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Posts by Glenwing

Well, looking at the specs, The U2518D is a standard gamut (99% sRGB) standard color depth (8 bpc / 16.7m colors) standard brightness (350 cd/m2) monitor. It meets literally none of the HDR requirements, at least by the definition used for HDR TVs. Of course the term "HDR" alone is a sort of generic term that doesn't really have a specific definition, which is why they can advertise "HDR" while making a monitor which is completely ordinary and exactly the same as the last...
Well, it's important to keep in mind the spec isn't "brightness" it's "maximum brightness". The brightness of the monitor isn't a fixed number, it's whatever you set it to, the spec just defines the upper limit. If you're only running your 400 cd/m2 at 60 brightness, it's not going to be any brighter than what a 300 cd/m2 monitor could achieve. It's only brighter if you're actually running with the brightness cranked to max to take advantage of that extra reach, which I...
The U2715H has an adjustable-height stand. The monitors will be different height if you set them to different heights. If the minimum or maximum heights are different it may just be a change they made in later revisions, but it shouldn't be that big of a deal considering you can adjust the other one up or down to match.Monitors have certain tolerances in manufacturing, and the color will be slightly different on every monitor, even two of the exact same model, it is quite...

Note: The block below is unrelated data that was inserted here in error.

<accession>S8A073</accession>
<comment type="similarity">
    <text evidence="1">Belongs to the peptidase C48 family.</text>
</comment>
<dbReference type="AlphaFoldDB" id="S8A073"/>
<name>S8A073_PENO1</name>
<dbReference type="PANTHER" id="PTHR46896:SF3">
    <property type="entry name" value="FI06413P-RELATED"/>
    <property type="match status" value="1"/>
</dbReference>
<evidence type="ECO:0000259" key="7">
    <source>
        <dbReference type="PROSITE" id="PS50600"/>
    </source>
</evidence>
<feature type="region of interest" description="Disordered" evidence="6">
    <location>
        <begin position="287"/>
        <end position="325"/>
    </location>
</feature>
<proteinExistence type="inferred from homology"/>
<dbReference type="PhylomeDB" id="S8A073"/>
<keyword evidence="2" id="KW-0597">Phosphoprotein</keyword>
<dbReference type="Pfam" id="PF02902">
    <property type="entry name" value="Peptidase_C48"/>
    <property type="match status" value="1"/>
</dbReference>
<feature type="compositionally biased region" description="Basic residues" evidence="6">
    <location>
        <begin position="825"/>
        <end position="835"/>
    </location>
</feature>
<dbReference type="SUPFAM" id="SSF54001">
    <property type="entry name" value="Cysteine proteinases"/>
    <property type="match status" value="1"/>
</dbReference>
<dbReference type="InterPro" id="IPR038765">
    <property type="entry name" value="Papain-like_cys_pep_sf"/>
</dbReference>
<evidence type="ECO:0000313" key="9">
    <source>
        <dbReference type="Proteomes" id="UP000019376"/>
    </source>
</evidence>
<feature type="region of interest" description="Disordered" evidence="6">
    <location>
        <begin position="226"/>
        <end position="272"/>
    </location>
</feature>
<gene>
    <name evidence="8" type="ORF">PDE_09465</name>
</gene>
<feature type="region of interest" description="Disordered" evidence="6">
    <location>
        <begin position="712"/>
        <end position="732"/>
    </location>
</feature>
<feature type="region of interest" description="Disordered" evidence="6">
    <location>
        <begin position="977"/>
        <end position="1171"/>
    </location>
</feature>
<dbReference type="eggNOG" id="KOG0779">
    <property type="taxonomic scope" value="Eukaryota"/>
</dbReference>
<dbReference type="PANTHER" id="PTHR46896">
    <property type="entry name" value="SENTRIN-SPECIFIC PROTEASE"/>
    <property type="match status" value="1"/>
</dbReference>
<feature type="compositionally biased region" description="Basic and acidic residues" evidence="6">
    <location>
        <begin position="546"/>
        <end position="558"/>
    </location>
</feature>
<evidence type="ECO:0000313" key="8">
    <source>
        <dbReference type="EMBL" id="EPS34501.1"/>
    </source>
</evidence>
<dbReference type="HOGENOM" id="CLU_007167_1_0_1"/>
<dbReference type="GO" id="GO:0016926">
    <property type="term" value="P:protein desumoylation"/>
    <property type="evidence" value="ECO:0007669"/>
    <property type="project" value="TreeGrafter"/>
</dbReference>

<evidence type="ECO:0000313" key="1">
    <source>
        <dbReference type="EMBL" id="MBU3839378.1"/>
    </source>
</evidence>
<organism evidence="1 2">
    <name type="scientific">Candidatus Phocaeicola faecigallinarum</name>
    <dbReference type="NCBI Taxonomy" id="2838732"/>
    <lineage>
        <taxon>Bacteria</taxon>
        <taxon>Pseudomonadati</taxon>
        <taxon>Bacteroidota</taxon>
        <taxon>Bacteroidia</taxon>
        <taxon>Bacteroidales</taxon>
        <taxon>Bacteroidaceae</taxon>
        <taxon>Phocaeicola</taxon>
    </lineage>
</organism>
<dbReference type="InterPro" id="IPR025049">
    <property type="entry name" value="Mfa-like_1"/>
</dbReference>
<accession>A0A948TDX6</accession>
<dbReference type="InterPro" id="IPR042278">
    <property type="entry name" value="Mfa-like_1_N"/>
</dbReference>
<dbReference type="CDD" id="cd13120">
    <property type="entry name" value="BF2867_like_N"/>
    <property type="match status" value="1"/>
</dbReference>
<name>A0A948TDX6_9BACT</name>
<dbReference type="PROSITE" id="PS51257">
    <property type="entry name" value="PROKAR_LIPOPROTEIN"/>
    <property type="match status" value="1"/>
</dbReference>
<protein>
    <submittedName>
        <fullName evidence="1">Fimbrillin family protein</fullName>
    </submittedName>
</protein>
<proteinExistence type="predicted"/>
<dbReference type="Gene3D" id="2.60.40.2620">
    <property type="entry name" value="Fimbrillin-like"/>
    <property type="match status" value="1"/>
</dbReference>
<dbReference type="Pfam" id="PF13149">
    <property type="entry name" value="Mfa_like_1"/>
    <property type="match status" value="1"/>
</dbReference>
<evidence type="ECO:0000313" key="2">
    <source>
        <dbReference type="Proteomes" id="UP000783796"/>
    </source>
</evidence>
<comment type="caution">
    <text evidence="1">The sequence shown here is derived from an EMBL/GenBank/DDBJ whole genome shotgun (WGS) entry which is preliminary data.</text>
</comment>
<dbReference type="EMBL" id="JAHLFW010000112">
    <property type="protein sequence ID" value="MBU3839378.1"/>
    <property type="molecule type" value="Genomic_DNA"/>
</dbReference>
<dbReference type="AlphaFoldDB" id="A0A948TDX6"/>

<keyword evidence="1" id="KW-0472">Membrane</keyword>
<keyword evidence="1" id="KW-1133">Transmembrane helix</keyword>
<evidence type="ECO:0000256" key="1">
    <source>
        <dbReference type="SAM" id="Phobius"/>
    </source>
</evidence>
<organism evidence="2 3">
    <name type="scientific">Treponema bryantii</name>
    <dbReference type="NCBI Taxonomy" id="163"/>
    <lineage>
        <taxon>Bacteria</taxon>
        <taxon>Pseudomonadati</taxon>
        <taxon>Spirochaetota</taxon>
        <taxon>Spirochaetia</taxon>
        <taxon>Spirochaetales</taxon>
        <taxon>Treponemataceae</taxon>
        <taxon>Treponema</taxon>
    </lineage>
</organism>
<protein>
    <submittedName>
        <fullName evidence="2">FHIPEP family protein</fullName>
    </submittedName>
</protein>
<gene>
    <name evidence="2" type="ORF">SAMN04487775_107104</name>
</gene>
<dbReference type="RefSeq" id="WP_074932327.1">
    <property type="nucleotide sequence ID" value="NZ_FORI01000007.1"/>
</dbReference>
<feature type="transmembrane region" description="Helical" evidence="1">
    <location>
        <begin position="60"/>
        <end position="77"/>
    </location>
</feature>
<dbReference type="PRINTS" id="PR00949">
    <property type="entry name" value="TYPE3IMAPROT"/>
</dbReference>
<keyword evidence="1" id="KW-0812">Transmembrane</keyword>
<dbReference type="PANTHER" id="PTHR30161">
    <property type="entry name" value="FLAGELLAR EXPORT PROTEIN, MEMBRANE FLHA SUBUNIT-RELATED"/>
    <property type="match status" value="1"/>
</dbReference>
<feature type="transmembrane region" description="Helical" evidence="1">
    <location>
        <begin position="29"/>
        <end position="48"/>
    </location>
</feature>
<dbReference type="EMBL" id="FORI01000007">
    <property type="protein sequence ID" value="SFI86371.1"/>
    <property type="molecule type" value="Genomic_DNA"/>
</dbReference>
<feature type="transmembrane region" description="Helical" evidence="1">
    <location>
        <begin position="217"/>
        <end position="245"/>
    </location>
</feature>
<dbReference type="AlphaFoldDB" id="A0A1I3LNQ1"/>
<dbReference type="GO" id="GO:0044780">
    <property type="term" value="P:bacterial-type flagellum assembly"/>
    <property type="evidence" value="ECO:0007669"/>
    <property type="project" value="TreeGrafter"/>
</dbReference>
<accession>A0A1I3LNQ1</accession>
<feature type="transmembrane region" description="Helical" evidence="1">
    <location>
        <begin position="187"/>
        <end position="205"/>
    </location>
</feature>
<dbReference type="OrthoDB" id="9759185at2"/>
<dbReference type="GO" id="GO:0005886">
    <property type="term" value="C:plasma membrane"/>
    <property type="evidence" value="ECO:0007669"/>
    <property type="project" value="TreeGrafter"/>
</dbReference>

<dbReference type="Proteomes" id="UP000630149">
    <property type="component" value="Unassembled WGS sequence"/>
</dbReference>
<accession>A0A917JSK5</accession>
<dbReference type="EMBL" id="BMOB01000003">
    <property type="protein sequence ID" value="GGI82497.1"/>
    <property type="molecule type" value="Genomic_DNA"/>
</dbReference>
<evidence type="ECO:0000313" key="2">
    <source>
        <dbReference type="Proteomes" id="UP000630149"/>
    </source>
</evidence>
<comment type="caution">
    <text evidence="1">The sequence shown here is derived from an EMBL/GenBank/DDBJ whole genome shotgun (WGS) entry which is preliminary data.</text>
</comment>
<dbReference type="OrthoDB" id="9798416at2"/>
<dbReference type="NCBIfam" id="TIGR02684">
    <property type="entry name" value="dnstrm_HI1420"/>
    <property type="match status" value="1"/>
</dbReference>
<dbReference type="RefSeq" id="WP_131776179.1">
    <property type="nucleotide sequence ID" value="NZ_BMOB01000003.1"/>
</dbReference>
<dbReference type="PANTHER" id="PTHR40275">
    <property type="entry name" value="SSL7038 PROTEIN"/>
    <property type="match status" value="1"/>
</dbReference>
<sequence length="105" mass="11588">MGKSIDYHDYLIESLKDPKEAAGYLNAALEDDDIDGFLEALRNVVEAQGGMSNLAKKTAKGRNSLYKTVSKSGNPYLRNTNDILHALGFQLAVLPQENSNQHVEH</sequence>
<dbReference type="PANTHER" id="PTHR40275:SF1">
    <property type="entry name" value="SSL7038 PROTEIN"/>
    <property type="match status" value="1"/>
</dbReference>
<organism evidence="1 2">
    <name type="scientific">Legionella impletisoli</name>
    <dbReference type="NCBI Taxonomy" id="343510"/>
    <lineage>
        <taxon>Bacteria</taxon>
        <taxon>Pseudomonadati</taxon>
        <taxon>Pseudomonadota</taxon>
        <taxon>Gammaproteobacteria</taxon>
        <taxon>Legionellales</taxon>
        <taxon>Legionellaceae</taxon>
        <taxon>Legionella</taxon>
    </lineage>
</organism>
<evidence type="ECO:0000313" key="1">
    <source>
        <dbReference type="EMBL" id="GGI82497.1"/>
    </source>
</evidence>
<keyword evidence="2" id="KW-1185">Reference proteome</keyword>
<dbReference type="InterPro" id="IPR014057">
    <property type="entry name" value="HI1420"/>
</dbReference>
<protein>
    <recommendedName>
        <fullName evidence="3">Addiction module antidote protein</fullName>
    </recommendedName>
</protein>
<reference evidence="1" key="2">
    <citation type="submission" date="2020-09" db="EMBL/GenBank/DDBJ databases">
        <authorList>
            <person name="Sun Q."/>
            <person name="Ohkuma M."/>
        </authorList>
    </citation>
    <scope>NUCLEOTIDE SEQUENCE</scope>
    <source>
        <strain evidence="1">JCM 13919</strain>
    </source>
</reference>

Windows 10 allows individual scaling settings for each monitor, so if you are using W10 then yes you can set the two 4K monitors at 150% and leave the 1440p monitor at 100%.
CRTs cause eyestrain because they flicker. Flickering at 60 Hz is visible, which is why CRTs need to run at 75 Hz or 85 Hz, so that the flickering can no longer be seen.LCD panels do not flicker in the same way (though they can have flickering backlights, but typically those are at least 180 Hz or 240 Hz), so 60 Hz LCD does not cause any eyestrain.Mostly likely you can set your current monitor to run at 60 Hz and try it yourself though.
The BenQ XL2411Z doesn't have DisplayPort, last time I checked... unless I'm misremembering.
Yup, it would disappoint me, but like I said wouldn't surprise me.
No one suggested that it wouldn't support 4:4:4 at all, just that it might not support that while running at 4K 144 Hz.
DisplayPort 1.4 maxes at 4K 120 Hz uncompressed (and non-subsampled). You need DSC to be implemented to reach 4K 144 Hz without subsampling, so there is an extra hurdle to jump to make such a monitor, it isn't just like making any other resolution/refresh rate, and DSC hasn't been implemented in any commercial product before so there's a bit of new ground to break for Acer. It wouldn't actually surprise me if the X27 didn't have DSC, and did require 4:2:2 subsampling to...
DisplayPort 1.4 has been supported on graphics cards on both NVIDIA and AMD from 2016+ GPUs. Just waiting on monitor manufacturers to implement it.
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